Imagine for a moment that you’re a chameleon. But you’re not just any ordinary chameleon. You’re a chameleon trapped inside a perilous world full of hungry, relentless predators and unforgiving traps. You’re nothing more than prey. Are you smart? Maybe. Are you clever? We’ll see. In Canvaleon for the Wii U eShop, your natural ability to adapt to ever-changing environments and surroundings — by creating your very own camouflage patterns on the Wii U GamePad — will be heavily tested. And you’ll have to slip stealthily past danger while saving captured villagers along the way.
You fill the shoes of Canvas, a chubby one-of-a-kind albino chameleon from a small village who has been picked on his entire life. Heck, even his own parents rejected him. Your good friend Doodle, an artist, makes things a bit more pleasant and welcoming for you, however. Instead of letting Canvas run around like a colorless chameleon, Doodle uses his white body as a painting canvas — hence the lizard’s clever name. Doodle mixes and matches his paint selection by extracting pigments from the wings of colorful majestic butterflies.
One day, while Canvas and Doodle were out catching butterflies, something terrible went wrong:
Following an alien assault, Canvas realizes his homeland is laden with ruthless baddies and countless dangers. He must complete each of the themed stages on a vast overworld map by combining cunning stealth with finely crafted camouflage patterns. Stages resemble everything from mouth-watering ice cream and bright blue water to tropical jungles thriving with colorful vegetation. Making use of camouflage patterns is not a requirement for completing a stage, but it certainly helps out. See, each enemy has a field of vision which allows them to see at a certain range. If you fall within that range while not outfitted in the correct camo, you become the next prospect for chameleon chowder. One hit and you’ll be sent all the way back to the beginning of the stage; there are no checkpoints to speak of and there are no difficulty options to choose from. It’s one hit and you’re done. Period.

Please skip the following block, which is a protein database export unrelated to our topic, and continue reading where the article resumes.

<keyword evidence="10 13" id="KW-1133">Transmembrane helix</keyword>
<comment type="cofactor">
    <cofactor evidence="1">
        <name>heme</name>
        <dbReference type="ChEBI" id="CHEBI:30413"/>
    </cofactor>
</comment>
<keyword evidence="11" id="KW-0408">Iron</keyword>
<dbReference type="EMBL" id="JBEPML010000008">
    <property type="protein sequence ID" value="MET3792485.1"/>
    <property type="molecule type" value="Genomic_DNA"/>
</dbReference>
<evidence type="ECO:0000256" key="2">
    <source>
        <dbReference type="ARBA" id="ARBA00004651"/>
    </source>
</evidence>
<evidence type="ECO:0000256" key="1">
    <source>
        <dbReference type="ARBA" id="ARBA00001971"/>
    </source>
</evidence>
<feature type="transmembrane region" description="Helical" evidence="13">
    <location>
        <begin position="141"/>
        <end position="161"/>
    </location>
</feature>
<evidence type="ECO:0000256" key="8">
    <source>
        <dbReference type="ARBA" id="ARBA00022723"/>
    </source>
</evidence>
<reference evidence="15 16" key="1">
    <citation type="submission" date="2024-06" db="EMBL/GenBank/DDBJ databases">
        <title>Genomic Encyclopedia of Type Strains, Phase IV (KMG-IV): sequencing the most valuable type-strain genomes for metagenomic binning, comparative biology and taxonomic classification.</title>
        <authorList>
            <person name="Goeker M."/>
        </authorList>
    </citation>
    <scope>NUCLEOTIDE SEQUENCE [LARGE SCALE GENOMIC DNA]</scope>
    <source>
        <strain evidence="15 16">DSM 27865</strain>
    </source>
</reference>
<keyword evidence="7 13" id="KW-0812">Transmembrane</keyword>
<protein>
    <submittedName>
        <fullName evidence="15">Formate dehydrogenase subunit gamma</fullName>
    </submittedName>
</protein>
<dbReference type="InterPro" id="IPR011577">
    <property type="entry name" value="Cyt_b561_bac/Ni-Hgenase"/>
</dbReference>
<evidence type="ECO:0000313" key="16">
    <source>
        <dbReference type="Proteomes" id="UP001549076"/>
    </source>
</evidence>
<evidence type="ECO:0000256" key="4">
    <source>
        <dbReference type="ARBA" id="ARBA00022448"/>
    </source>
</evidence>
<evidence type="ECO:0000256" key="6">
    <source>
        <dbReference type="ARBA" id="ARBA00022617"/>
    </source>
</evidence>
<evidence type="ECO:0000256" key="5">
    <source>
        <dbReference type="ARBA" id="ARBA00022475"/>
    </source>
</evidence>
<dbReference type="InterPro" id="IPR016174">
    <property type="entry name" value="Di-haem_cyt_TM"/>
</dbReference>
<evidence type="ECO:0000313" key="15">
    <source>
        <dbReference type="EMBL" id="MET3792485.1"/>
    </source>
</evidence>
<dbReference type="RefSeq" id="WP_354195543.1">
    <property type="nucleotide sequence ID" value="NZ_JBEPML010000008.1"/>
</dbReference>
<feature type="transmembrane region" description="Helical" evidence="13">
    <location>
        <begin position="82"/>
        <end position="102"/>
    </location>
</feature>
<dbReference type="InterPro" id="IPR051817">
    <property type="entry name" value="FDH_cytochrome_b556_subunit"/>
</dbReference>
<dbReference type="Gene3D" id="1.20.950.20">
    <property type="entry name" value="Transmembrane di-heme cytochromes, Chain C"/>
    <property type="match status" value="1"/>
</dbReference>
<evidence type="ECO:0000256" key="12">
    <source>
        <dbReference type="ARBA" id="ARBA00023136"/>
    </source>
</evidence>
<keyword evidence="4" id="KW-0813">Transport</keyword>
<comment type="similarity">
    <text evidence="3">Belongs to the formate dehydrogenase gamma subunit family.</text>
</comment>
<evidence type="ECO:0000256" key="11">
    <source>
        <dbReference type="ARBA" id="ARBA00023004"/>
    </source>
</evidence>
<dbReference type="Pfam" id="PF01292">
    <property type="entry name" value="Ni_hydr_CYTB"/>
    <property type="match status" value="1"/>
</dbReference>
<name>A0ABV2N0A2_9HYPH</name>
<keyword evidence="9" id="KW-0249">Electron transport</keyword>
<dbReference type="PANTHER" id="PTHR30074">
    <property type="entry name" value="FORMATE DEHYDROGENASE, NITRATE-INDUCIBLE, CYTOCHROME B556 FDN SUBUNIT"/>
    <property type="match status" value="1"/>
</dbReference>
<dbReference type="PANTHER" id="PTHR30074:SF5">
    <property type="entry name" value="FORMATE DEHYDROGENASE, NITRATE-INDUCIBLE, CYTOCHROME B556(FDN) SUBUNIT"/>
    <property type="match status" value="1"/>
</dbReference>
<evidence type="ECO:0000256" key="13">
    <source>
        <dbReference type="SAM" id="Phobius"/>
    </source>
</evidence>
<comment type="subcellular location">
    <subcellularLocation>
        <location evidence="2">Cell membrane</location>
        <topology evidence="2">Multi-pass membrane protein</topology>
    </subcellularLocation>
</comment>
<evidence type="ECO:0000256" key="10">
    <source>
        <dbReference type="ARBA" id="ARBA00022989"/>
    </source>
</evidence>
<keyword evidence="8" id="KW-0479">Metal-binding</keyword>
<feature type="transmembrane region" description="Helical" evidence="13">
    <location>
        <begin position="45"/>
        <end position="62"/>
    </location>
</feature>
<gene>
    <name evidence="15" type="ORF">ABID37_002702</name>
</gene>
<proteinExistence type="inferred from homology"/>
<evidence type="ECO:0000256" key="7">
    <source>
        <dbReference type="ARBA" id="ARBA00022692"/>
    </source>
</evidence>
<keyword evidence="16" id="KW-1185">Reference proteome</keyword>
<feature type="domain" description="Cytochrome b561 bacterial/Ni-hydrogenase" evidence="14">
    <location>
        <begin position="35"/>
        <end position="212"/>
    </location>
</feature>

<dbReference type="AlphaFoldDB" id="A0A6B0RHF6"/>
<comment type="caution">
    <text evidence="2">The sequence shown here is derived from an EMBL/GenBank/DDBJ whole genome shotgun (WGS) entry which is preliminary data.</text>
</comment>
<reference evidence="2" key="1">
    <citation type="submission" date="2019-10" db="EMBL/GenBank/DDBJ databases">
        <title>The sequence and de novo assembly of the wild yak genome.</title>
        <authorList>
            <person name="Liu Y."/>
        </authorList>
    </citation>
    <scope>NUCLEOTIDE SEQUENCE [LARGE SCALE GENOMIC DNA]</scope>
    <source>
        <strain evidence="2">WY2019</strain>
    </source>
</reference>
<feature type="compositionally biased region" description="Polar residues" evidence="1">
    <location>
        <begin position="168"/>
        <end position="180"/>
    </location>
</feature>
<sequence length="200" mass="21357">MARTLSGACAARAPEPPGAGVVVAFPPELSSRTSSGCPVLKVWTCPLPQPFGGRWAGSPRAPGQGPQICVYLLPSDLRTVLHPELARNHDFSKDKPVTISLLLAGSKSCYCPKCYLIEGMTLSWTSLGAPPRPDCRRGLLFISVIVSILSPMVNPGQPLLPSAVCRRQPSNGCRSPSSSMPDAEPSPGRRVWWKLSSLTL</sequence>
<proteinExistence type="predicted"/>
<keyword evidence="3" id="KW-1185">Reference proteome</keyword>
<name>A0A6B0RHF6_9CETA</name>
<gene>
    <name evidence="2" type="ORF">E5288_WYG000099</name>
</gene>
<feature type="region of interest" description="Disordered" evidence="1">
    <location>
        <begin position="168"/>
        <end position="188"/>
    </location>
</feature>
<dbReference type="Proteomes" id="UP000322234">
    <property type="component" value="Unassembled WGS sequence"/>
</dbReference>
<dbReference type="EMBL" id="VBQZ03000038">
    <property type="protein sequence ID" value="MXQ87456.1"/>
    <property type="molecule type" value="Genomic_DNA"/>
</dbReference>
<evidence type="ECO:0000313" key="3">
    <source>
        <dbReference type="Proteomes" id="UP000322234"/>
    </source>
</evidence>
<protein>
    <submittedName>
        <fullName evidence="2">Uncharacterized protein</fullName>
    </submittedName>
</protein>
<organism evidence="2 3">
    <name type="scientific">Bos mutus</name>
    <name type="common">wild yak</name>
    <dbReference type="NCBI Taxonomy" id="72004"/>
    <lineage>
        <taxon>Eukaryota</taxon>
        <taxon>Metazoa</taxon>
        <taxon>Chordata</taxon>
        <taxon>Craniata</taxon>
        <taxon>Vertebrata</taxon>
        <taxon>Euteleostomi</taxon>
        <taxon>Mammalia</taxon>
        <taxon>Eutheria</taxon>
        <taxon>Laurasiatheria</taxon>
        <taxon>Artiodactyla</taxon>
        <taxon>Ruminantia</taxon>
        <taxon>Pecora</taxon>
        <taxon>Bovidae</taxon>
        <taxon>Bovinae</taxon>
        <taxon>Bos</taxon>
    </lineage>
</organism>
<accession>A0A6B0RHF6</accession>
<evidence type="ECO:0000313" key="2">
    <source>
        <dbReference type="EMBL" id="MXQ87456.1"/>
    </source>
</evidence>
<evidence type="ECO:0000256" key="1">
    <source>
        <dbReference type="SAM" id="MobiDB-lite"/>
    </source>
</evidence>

Stocking up on camouflage patterns is done by accessing the Camo Shop, which happens to be ran by your pal Doodle. You can either purchase pre-made patterns by exchanging butterflies — the game’s currency — you’ve collected in stages, or you can craft them from scratch using the Wii U GamePad. When crafting your own, you can make use of a tool called the Pigment Extractor. This is where you can deposit butterflies into totem poles for each of the five main butterfly colors: black, white, cyan, magenta, and yellow. From there, each totem extracts pigment (pictured below) from its offering, giving you its respective color to paint with. Which ever method you choose for obtaining camouflage, you’re going to need butterflies. And lots of them. As camouflage patterns are used, they wear out. Pre-made camo lacks the quality offered from those manually created, so you’ll have to spend butterflies to repair them on a more frequent basis.
This is the point where I began to lose interest in the game’s initial appeal. Of the dozen or so stages I played through, I did find a bit of enjoyment; each was well-designed, controls were responsive and smooth (I preferred using the D-pad), and there were elements that felt familiar to Donkey Kong Country — such as vines and funky jungle beat music. As I progressed, however, I found the constant crafting of camouflage to be quite repetitious and tedious. Each of the 30 or so stages has a different main look, which means creating a similar camouflage pattern will help you become one with the background — allowing you to more easily slip past the dangers.